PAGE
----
The United States from its inception has been a settler-colonial nation. The general notion of American exceptionalism, an image exported internationally and projected domestically, has been “Americanism” or a distinct mission to reshape the world. Domestically, African Americans were never brought here to be granted the unalienable rights of being an American citizen. Being an African American showed no benefit in the social contract of the United States. James Baldwin, a black radical and celebrated intellectual of the 20th century said, “To Be African American Is to Be African Without Any Memory & American Without Any Privilege”. CONVERSATIONS offers insight into black radicals who decided to do something, when given the chance, about the conditions of their people. What drew me to making this film was wanting to (selfishly) shake hands and hear first-hand stories from activists, thinkers, and freedom fighters who had either inserted themselves or been drawn into the black radical tradition as a tool of liberation. The modern-day manifestations of black liberation movements and the variety of actionable efforts to attain it--taken within my lifetime (I was born in 1986) in America—shaped the style (this film is made up of four chapters) of how this film would be told.

What drew me to interview many of the people in this documentary were not only the lives they had been through and were still living but the palpable resilience they maintained. Participating in and or defending the black radical tradition for some radicals in this film meant they had lost everything that was meaningful to them. For others, it has meant to endure a lifetime of financial uncertainty, long-term imprisonment, and being pushed to the margins of society. And for others, the movement pushed them into the spotlight and helped push forward the liberation agenda. The way many of the subjects in this film created meaning in their lives is inspiring.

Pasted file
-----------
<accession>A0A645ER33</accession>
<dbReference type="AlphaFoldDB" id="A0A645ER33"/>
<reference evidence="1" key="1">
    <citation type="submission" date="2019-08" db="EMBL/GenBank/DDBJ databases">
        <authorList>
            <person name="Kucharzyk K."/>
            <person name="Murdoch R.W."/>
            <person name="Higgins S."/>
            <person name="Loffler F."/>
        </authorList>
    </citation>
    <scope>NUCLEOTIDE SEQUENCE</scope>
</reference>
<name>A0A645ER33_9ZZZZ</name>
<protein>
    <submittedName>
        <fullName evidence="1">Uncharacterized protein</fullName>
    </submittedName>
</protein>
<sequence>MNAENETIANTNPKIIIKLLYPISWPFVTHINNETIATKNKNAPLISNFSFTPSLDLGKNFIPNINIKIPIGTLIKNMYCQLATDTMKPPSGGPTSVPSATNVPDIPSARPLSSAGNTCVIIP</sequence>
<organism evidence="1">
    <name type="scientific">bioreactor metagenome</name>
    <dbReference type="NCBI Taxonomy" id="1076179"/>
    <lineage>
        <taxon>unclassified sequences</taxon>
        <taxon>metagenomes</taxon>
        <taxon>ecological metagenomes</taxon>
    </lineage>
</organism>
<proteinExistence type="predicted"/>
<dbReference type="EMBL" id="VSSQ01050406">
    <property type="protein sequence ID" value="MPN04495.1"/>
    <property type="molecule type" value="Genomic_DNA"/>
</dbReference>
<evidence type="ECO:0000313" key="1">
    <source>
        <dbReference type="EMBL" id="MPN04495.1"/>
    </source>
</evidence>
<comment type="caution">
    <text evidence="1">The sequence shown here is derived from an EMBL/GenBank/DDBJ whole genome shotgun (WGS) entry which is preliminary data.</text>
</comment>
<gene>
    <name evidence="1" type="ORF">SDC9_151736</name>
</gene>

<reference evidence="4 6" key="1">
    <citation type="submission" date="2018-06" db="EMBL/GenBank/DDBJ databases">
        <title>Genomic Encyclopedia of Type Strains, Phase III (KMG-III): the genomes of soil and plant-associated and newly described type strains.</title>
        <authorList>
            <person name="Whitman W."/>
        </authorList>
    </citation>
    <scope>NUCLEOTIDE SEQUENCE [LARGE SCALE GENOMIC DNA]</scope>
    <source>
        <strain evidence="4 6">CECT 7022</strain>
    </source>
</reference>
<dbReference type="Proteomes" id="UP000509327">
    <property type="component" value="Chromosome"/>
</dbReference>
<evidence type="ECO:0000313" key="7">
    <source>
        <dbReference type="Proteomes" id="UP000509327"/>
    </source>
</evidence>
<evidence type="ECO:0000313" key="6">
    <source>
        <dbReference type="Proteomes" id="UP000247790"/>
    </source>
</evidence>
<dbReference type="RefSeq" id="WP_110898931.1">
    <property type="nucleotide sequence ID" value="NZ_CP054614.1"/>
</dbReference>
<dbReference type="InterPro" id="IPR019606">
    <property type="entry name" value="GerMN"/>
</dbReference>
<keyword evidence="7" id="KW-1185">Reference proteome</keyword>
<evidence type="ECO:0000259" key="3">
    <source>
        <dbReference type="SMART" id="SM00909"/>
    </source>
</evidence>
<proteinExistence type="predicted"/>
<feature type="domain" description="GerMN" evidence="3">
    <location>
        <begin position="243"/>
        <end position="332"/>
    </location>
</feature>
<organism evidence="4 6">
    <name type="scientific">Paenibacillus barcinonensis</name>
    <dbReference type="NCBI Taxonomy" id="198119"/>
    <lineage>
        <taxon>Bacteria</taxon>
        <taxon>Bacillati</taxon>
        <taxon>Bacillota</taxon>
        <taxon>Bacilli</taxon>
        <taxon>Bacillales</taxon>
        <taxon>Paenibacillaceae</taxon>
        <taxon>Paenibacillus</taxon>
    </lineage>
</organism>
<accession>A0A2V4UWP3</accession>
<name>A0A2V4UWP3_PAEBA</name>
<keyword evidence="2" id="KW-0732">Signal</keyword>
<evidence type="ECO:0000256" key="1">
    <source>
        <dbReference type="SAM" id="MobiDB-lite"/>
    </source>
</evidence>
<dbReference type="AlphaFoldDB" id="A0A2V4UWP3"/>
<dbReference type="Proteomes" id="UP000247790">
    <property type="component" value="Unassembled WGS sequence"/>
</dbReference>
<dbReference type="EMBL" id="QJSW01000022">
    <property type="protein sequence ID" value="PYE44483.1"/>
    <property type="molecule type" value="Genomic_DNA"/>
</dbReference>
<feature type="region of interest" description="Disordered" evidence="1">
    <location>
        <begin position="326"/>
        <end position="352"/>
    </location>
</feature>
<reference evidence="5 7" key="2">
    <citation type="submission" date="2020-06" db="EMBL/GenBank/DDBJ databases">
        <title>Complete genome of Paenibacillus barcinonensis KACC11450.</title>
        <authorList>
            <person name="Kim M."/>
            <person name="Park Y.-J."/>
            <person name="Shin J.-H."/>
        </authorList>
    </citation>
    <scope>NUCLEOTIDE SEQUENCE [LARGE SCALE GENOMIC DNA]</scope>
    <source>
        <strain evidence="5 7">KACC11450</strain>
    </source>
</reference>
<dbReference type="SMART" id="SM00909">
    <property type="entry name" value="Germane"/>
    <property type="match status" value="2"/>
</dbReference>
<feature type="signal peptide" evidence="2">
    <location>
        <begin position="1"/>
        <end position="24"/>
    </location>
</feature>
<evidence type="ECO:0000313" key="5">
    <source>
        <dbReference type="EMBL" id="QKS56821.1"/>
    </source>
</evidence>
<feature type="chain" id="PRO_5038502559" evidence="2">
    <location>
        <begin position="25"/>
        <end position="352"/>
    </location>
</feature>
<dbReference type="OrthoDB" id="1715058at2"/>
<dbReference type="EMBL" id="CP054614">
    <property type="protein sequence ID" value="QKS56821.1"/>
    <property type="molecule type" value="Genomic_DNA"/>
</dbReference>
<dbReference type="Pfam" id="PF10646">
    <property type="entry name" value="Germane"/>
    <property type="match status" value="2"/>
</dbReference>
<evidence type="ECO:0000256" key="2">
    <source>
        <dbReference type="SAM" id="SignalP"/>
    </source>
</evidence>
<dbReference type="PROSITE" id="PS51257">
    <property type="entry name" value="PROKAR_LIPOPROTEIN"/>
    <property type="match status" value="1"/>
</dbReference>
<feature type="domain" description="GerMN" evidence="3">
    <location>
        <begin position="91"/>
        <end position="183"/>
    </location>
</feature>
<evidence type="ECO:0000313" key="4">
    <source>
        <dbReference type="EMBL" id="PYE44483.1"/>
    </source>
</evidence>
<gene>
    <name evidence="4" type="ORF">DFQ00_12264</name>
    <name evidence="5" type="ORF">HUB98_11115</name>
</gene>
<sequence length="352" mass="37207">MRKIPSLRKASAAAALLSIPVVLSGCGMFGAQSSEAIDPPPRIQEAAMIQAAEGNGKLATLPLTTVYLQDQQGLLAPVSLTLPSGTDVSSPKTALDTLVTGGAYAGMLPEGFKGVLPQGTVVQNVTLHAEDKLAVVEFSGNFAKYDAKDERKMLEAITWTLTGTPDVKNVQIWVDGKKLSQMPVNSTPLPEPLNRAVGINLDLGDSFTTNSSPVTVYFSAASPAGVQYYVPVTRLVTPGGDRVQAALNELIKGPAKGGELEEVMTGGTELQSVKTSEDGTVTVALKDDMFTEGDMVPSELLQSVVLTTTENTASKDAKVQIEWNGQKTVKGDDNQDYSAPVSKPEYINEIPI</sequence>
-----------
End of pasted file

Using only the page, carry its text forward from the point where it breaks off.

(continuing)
One of the things I felt strongly about in making CONVERSATIONS is that I wanted this film to have its own articulation, from a structural standpoint. I could have made a documentary that was explicitly plain-spoken with a narrator weaving stories and timelines about black liberation movements in America. I didn’t want to go that route because I had seen films where I learned a lot from a historical moment context but didn’t really experience anything. I wanted to make a film that allowed the audience to feel what I felt when I was sitting for these interviews—the immense toughness, dynamism, and commitment that these individuals had to imagine a future for themselves and their country.

It was significant to me that the audience not get bored nor be desensitized in the watching of this film or be so frayed that they tune out and stop listening. Balancing between the desolation faced by some individuals and the staggering force of aspiration and desire that they embodied was something I wrestled with a lot. The shifting tones between tragedy, humor, contempt, and joy were something I aspired for, trying to keep the film deep-rooted and striking in its sentiment and bend.

Consequently, I found myself experimenting along the way. I looked at three films that I thought captured what I wanted to do with CONVERSATIONS: The Black List: Intimate Portraits of Black America (2009), The Trans List (2016), and Eyes On The Prize: America’s Civil Rights Movement (1987). I tried to create the feeling of nostalgia working with visual elements that represented the time frame of the subjects in the documentary. I worked a lot with archival footage and music and the interactivity of the elements. At certain points throughout the film, American imperialism almost becomes a character, shifting its manifestations and we learn more of its wickedness unveiled to African Americans. It is my hope that an audience hears the demands of the black radical tradition and uses the radical tradition in the teaching and framing of black political history.